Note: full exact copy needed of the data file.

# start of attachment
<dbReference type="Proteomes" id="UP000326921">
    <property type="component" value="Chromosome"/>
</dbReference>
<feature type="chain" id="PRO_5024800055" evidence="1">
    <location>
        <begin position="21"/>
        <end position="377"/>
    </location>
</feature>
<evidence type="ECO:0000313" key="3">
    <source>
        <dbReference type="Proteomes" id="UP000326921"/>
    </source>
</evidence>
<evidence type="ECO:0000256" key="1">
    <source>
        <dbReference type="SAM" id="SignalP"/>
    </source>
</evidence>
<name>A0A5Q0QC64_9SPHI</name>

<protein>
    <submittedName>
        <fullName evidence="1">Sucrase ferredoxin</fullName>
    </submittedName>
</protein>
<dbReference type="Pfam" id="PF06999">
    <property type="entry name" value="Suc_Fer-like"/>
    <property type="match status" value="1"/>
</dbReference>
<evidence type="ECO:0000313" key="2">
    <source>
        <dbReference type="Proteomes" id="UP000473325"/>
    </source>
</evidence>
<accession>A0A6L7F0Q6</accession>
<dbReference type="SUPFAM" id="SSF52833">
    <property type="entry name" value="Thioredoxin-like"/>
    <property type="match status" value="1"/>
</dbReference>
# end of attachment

<dbReference type="Proteomes" id="UP000326921">
    <property type="component" value="Chromosome"/>
</dbReference>
<feature type="chain" id="PRO_5024800055" evidence="1">
    <location>
        <begin position="21"/>
        <end position="377"/>
    </location>
</feature>
<evidence type="ECO:0000313" key="3">
    <source>
        <dbReference type="Proteomes" id="UP000326921"/>
    </source>
</evidence>
<evidence type="ECO:0000256" key="1">
    <source>
        <dbReference type="SAM" id="SignalP"/>
    </source>
</evidence>
<name>A0A5Q0QC64_9SPHI</name>

<protein>
    <submittedName>
        <fullName evidence="1">Sucrase ferredoxin</fullName>
    </submittedName>
</protein>
<dbReference type="Pfam" id="PF06999">
    <property type="entry name" value="Suc_Fer-like"/>
    <property type="match status" value="1"/>
</dbReference>
<evidence type="ECO:0000313" key="2">
    <source>
        <dbReference type="Proteomes" id="UP000473325"/>
    </source>
</evidence>
<accession>A0A6L7F0Q6</accession>
<dbReference type="SUPFAM" id="SSF52833">
    <property type="entry name" value="Thioredoxin-like"/>
    <property type="match status" value="1"/>
</dbReference>